Australian women will now be able to access medical abortions over the phone, without seeing a doctor or psychologist face to face.
The Tabbot Foundation have launched a telephone service that allows women to receive a medical assessment over the phone, and have the abortion drug mifepristone, or RU486, posted to her for about $250.
The abortion drug is approved for use in Australia, but women have to get approval from a doctor to access it.
Dr Deborah Bateson, from Family Planning New South Wales, said acquiring the drug is not always easy.
“It can still be quite difficult for women to access this and we know that women in rural areas still have to travel sometimes to a major centre and that can be quite challenging indeed,” she said.
“So I think it is about improving choices and yes, having a look at different ways of delivering medical abortions.”
Michael Moore from the Public Health Association of Australia argues abortion should be regulated in the same way as other health-related procedures.
He said the telephone service sounds like a sensible idea.
“There should be no other additional barriers, there should be no other conditions, and it certainly shouldn’t be part of the criminal law,” he said.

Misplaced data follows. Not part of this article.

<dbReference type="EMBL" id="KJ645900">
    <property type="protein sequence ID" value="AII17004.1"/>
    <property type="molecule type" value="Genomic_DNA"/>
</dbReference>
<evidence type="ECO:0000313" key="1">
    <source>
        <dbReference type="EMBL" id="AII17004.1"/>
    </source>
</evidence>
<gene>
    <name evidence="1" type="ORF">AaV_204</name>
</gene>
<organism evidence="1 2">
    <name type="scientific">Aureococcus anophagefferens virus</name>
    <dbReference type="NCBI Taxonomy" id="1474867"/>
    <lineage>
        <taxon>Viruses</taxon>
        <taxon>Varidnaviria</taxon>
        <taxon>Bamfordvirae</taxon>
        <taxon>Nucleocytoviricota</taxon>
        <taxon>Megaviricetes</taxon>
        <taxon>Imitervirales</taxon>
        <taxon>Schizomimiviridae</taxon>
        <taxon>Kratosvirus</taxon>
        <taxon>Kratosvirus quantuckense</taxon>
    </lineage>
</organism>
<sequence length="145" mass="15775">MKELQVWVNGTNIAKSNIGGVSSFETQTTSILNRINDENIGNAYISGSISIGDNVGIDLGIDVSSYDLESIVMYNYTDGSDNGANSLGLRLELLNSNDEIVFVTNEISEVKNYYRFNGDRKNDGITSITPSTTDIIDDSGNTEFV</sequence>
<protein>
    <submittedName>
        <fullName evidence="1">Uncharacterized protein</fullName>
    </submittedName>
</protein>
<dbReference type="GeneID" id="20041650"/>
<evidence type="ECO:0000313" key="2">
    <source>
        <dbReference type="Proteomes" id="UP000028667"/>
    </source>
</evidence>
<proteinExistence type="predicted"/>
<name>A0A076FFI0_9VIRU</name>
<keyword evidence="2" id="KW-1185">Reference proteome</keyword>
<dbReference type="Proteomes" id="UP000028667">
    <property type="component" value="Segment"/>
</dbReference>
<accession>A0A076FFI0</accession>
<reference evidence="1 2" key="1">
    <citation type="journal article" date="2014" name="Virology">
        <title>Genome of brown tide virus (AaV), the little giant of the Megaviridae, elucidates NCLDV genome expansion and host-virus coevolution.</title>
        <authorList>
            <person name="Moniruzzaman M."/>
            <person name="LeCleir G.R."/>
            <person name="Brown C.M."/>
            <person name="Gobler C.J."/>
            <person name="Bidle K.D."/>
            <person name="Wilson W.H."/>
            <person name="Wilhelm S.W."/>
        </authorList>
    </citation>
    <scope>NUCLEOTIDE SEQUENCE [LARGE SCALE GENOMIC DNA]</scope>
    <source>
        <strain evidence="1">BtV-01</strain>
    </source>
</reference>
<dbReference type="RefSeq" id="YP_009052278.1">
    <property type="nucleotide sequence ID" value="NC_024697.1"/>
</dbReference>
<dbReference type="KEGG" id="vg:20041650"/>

“Therefore, when you look at a situation like this, you say “well, where else is it used?
“Telemedicine is now becoming much more common and so it should be available for women.
“It provides a brilliant opportunity for women who would otherwise have a series of barriers in front of them.”
Obstetrician and former Australian Medical Association president Dr Andrew Pesce said medical abortions are mostly safe, but he said the telehealth service will need to be fastidious with follow-up care.
“About 10 to 20 per cent of women who have a medical abortion using mifepristone will not completely miscarry and require a subsequent surgical procedure,” Dr Pesce said.
“The last thing I want to see is women who’ve taken this pill end up with pain and bleeding and end up in an ED department in a busy hospital on a Saturday night needing to take several hours to get through a busy system which isn’t part of an integrated care plan.”
Abortion laws vary across Australia
Laws governing access to medical and surgical abortions are complex and vary from each state and territory.
The service will not be available in South Australia, the ACT or the Northern Territory where a woman must undergo an abortion in a hospital.
Jenny Ejlak from Reproductive Choice Australia believes there is not enough choice for women and there is a need for law-reform.
“The laws are really quite crazy across the country,” she said.
“There are only three jurisdictions where it is legally a woman’s decision.
“Two are relying on criminal law from the mid-1800s and the other three have got a mixture of some things are criminal, some things are legally justified, and there are a whole heap of different conditions to meet.”